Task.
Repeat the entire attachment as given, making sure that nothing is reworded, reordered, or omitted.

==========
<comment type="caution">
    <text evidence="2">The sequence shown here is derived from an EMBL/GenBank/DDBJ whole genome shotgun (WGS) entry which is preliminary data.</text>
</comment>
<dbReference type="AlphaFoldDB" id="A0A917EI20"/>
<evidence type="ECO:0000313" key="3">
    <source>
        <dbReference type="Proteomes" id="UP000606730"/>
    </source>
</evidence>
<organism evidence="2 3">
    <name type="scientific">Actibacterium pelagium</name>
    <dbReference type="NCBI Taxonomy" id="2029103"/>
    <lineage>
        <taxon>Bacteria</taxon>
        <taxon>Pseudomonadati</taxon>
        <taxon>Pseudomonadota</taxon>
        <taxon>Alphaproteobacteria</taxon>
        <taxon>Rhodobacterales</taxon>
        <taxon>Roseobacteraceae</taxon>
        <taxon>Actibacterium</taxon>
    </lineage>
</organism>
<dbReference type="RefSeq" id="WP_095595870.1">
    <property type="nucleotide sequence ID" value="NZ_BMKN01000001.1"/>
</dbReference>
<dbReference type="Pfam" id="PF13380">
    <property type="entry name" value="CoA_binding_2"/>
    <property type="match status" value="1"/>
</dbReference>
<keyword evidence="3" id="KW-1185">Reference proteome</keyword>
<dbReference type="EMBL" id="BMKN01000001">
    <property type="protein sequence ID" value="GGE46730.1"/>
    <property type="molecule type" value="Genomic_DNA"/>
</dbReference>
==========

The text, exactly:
<comment type="caution">
    <text evidence="2">The sequence shown here is derived from an EMBL/GenBank/DDBJ whole genome shotgun (WGS) entry which is preliminary data.</text>
</comment>
<dbReference type="AlphaFoldDB" id="A0A917EI20"/>
<evidence type="ECO:0000313" key="3">
    <source>
        <dbReference type="Proteomes" id="UP000606730"/>
    </source>
</evidence>
<organism evidence="2 3">
    <name type="scientific">Actibacterium pelagium</name>
    <dbReference type="NCBI Taxonomy" id="2029103"/>
    <lineage>
        <taxon>Bacteria</taxon>
        <taxon>Pseudomonadati</taxon>
        <taxon>Pseudomonadota</taxon>
        <taxon>Alphaproteobacteria</taxon>
        <taxon>Rhodobacterales</taxon>
        <taxon>Roseobacteraceae</taxon>
        <taxon>Actibacterium</taxon>
    </lineage>
</organism>
<dbReference type="RefSeq" id="WP_095595870.1">
    <property type="nucleotide sequence ID" value="NZ_BMKN01000001.1"/>
</dbReference>
<dbReference type="Pfam" id="PF13380">
    <property type="entry name" value="CoA_binding_2"/>
    <property type="match status" value="1"/>
</dbReference>
<keyword evidence="3" id="KW-1185">Reference proteome</keyword>
<dbReference type="EMBL" id="BMKN01000001">
    <property type="protein sequence ID" value="GGE46730.1"/>
    <property type="molecule type" value="Genomic_DNA"/>
</dbReference>